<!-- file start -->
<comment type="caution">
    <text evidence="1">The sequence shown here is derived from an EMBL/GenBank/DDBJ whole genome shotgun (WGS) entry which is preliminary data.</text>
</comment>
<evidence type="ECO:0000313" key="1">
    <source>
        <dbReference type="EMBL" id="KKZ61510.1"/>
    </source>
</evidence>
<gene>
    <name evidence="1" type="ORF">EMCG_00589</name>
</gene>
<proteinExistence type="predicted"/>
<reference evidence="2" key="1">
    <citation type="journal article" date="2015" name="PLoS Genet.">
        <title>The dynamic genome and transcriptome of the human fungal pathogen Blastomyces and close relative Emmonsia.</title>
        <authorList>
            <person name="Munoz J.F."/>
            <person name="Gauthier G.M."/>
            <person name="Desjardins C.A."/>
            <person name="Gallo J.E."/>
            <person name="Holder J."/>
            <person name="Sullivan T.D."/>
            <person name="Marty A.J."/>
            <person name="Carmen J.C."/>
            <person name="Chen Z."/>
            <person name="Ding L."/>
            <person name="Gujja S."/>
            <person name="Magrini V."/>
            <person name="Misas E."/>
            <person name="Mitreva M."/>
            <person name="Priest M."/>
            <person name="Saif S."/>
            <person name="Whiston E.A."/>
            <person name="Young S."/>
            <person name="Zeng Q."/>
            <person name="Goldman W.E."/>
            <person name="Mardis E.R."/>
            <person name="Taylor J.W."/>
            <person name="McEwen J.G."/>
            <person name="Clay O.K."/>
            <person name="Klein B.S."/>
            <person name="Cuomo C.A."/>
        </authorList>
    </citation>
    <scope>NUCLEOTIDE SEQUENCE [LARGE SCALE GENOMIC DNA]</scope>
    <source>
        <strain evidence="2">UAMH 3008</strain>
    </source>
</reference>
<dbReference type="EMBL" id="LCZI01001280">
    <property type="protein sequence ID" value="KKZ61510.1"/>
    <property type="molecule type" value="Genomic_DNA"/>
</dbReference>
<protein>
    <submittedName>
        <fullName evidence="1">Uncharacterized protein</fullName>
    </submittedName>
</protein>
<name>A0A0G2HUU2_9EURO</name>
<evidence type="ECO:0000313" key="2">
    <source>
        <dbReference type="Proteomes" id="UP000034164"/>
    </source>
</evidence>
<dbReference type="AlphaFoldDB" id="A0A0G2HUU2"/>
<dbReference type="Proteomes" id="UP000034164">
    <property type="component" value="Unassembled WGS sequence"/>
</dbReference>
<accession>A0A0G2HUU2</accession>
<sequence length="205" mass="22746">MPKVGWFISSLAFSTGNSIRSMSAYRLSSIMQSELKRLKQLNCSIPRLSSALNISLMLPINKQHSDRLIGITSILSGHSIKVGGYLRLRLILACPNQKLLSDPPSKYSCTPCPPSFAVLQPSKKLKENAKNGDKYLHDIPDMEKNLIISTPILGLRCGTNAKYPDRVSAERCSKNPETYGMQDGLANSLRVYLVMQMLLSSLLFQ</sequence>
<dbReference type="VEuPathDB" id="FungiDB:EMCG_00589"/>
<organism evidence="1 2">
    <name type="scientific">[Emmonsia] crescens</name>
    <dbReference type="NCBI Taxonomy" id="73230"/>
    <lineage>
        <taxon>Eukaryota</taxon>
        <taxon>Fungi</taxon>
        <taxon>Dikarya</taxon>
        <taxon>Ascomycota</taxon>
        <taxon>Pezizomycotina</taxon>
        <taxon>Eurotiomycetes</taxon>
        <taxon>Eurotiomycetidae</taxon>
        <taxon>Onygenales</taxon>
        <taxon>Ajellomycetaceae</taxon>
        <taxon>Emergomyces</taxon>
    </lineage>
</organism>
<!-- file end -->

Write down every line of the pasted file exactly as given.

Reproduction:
<comment type="caution">
    <text evidence="1">The sequence shown here is derived from an EMBL/GenBank/DDBJ whole genome shotgun (WGS) entry which is preliminary data.</text>
</comment>
<evidence type="ECO:0000313" key="1">
    <source>
        <dbReference type="EMBL" id="KKZ61510.1"/>
    </source>
</evidence>
<gene>
    <name evidence="1" type="ORF">EMCG_00589</name>
</gene>
<proteinExistence type="predicted"/>
<reference evidence="2" key="1">
    <citation type="journal article" date="2015" name="PLoS Genet.">
        <title>The dynamic genome and transcriptome of the human fungal pathogen Blastomyces and close relative Emmonsia.</title>
        <authorList>
            <person name="Munoz J.F."/>
            <person name="Gauthier G.M."/>
            <person name="Desjardins C.A."/>
            <person name="Gallo J.E."/>
            <person name="Holder J."/>
            <person name="Sullivan T.D."/>
            <person name="Marty A.J."/>
            <person name="Carmen J.C."/>
            <person name="Chen Z."/>
            <person name="Ding L."/>
            <person name="Gujja S."/>
            <person name="Magrini V."/>
            <person name="Misas E."/>
            <person name="Mitreva M."/>
            <person name="Priest M."/>
            <person name="Saif S."/>
            <person name="Whiston E.A."/>
            <person name="Young S."/>
            <person name="Zeng Q."/>
            <person name="Goldman W.E."/>
            <person name="Mardis E.R."/>
            <person name="Taylor J.W."/>
            <person name="McEwen J.G."/>
            <person name="Clay O.K."/>
            <person name="Klein B.S."/>
            <person name="Cuomo C.A."/>
        </authorList>
    </citation>
    <scope>NUCLEOTIDE SEQUENCE [LARGE SCALE GENOMIC DNA]</scope>
    <source>
        <strain evidence="2">UAMH 3008</strain>
    </source>
</reference>
<dbReference type="EMBL" id="LCZI01001280">
    <property type="protein sequence ID" value="KKZ61510.1"/>
    <property type="molecule type" value="Genomic_DNA"/>
</dbReference>
<protein>
    <submittedName>
        <fullName evidence="1">Uncharacterized protein</fullName>
    </submittedName>
</protein>
<name>A0A0G2HUU2_9EURO</name>
<evidence type="ECO:0000313" key="2">
    <source>
        <dbReference type="Proteomes" id="UP000034164"/>
    </source>
</evidence>
<dbReference type="AlphaFoldDB" id="A0A0G2HUU2"/>
<dbReference type="Proteomes" id="UP000034164">
    <property type="component" value="Unassembled WGS sequence"/>
</dbReference>
<accession>A0A0G2HUU2</accession>
<sequence length="205" mass="22746">MPKVGWFISSLAFSTGNSIRSMSAYRLSSIMQSELKRLKQLNCSIPRLSSALNISLMLPINKQHSDRLIGITSILSGHSIKVGGYLRLRLILACPNQKLLSDPPSKYSCTPCPPSFAVLQPSKKLKENAKNGDKYLHDIPDMEKNLIISTPILGLRCGTNAKYPDRVSAERCSKNPETYGMQDGLANSLRVYLVMQMLLSSLLFQ</sequence>
<dbReference type="VEuPathDB" id="FungiDB:EMCG_00589"/>
<organism evidence="1 2">
    <name type="scientific">[Emmonsia] crescens</name>
    <dbReference type="NCBI Taxonomy" id="73230"/>
    <lineage>
        <taxon>Eukaryota</taxon>
        <taxon>Fungi</taxon>
        <taxon>Dikarya</taxon>
        <taxon>Ascomycota</taxon>
        <taxon>Pezizomycotina</taxon>
        <taxon>Eurotiomycetes</taxon>
        <taxon>Eurotiomycetidae</taxon>
        <taxon>Onygenales</taxon>
        <taxon>Ajellomycetaceae</taxon>
        <taxon>Emergomyces</taxon>
    </lineage>
</organism>